Friday, June 24, 2011

a row of baby shoes :: another baby shower gift

I am told cloth baby shoes are all the rage right now.  I wouldn't know much about baby rages (my kids are out of the baby stage), but I do agree that cloth baby shoes are absolutely adorable. I also consider myself a practical person, so I waivered on these because of how impractical baby shoes really are.

But when you are using your own sweat and tears (and not spending $30+ a pair), practicality goes out the window.  And you have to admit that these are totally worth the gamble.

I purchased the Cameron Baby Sneakers pattern from SewingWithMe7 on Etsy.  This shoe pattern is about the only one I could find for boys.  I think this pattern could be used for either gender, but it's not overly girly like a lot of others.  This pattern is just plain cool!  The pattern sizes included in the purchase range from 0-3 months to 18-24 months . . . a really large range if you ask me, so I could make all kinds of shoes for kids up to 2 years old.  I used the 3-6 month size for these.

Since we are expecting twin nephews in the next couple of months, I had to go with 4 pairs of shoes.  I really don't think that's enough, but these tiny objects are surprisingly time-consuming.  My speed improved toward the end, but there is so little room for error.

I pretty much followed the pattern to the letter except for the closures.  I think the pattern uses velcro which I used for one pair, but I tried to mix it up a little.  I also used a neutral linen for the sole to make them look a little more like shoes.

A brownish-green pair with constrast stitching and snap closures . . .

A blue striped pair with a loop and button closure . . .

A green print pair with orange contrast stitching and velcro closures . . .

And a brownish-yellow plaid pair with loop and yellow button closures (my personal favorite) . . .

I think these turned out pretty neat.  And my sister-in-law was very pleased with them.  I hope these keep tiny feet warm because they will definitely keep them stylish.

Wednesday, June 22, 2011

mommy I cracked my arm

Yep.  Two fractured bones.  This little guy fell off a moon bounce slide at camp yesterday and fractured both lower arm bones in his left arm.  Poor little man.  But don't let him fool you.  He was just being silly in the photo above.  He usually looks like this even with a broken arm.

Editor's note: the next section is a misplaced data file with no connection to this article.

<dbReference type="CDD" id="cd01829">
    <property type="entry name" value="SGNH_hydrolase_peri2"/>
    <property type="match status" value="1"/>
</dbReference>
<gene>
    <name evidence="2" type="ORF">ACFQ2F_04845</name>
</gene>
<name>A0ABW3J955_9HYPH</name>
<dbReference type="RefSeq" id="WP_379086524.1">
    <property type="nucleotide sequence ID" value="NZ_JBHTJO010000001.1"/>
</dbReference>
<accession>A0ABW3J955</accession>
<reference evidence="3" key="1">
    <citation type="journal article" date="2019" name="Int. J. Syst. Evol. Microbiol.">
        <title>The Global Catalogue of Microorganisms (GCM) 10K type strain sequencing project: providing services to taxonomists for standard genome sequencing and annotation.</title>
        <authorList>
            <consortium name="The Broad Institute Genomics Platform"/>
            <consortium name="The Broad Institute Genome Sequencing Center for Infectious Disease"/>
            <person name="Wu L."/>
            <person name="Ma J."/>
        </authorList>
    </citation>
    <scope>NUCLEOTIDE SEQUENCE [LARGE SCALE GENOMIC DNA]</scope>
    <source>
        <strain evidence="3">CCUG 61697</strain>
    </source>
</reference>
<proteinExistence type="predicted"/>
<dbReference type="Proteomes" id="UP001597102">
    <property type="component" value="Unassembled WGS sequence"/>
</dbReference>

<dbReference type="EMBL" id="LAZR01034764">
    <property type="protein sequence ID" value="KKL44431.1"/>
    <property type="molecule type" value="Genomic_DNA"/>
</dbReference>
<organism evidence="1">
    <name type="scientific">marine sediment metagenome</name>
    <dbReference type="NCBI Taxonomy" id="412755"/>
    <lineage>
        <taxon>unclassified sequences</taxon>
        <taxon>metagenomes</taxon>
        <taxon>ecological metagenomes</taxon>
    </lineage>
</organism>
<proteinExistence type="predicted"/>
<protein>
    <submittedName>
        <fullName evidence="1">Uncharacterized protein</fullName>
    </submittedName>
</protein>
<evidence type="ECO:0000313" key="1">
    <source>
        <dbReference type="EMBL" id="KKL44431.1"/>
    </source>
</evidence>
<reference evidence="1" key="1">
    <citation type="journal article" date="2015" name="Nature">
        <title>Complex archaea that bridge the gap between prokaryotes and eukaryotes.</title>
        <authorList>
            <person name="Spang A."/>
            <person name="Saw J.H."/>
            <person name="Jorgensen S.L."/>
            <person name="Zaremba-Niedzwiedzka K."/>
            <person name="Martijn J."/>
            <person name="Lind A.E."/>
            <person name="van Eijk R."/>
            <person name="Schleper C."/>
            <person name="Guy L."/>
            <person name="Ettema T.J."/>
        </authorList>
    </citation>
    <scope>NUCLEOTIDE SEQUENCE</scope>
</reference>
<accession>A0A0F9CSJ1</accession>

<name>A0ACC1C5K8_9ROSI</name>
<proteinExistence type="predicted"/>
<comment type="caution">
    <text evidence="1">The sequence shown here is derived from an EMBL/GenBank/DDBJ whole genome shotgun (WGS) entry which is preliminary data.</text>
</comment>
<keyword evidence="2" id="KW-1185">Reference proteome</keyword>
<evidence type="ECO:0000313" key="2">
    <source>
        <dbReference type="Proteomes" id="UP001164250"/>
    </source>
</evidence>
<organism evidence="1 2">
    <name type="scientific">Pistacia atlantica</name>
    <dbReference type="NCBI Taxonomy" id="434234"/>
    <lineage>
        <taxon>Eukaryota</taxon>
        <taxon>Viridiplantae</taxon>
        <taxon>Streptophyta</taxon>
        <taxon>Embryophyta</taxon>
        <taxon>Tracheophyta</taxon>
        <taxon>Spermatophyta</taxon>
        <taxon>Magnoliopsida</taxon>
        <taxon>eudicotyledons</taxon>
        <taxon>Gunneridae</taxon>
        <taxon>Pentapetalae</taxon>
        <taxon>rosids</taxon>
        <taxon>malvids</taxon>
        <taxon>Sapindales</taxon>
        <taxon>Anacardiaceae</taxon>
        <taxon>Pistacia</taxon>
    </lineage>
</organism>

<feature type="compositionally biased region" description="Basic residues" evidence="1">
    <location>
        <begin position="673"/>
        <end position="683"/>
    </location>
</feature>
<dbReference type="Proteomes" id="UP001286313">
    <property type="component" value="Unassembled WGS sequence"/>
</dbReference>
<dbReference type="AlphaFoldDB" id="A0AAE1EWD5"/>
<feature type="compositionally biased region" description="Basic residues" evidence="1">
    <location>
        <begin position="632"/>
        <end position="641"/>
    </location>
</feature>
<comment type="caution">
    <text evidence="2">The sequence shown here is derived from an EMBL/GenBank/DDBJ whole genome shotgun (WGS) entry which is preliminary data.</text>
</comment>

The emergency room didn't have any kid-sized arm slings, so they gave him an adult small that, after some finagling, was wearable for his 5-year-old arm.  But who would deny me the chance to sew something better when I see the need.  Certainly not this guy.  He was all in.

I spent 2 hours last night while he was sleeping constructing this sling.  I made the strap adjustable because I didn't know exactly where his arm would fall.  I lined both the sling and the strap with quilt batting and added a layer of light blue fleece to the inside for extra softness and warmth . . . not that he can feel anything with that arm or that his arm would get cold in the middle of summer.

While I was telling the grandparents over the phone about the broken bones, Logan commented that I shouldn't say that the bones are broken because it makes him think that something fell off his arm.  To be fully correct I should say that he cracked his arm.  As you wish, my dear.

Tuesday, June 21, 2011

baby shower gift :: simple burp cloths

These burp cloths make excellent baby shower gifts.

I've seen this tutorial everywhere, like here and here.  I originally thought it was just too simple to give as a baby shower gift, but then I realized that many people don't realize how little effort these require.   Plus, they use very little fabric, so they are both inexpensive and a potential scrap buster.

Pieces of fabric are sewn to the middle of commerical tri-fold burp cloths.  I bought mine at Target: 12 for $17.  From quarter-yard pieces of fabric, I cut 6-inch wide pieces.  So my fabric pieces ended up about 17 or 18 inches by 6 inches.  Then I turned under the long side seams 1/2 inch, ironed the seams and pinned the fabric to the middle of the unfolded burp cloth (the long way).  Then I sewed the two pieces together close to the long edge of the fabric.

To finish the short edges, I serged them across the entire cloth.  These are as quick to make as you are hoping they are.  I had 8 done in about an hour or so.  This pile is for a set of two little nephews arriving soon, so I tried to keep the fabrics boyish (or at least gender-neutral).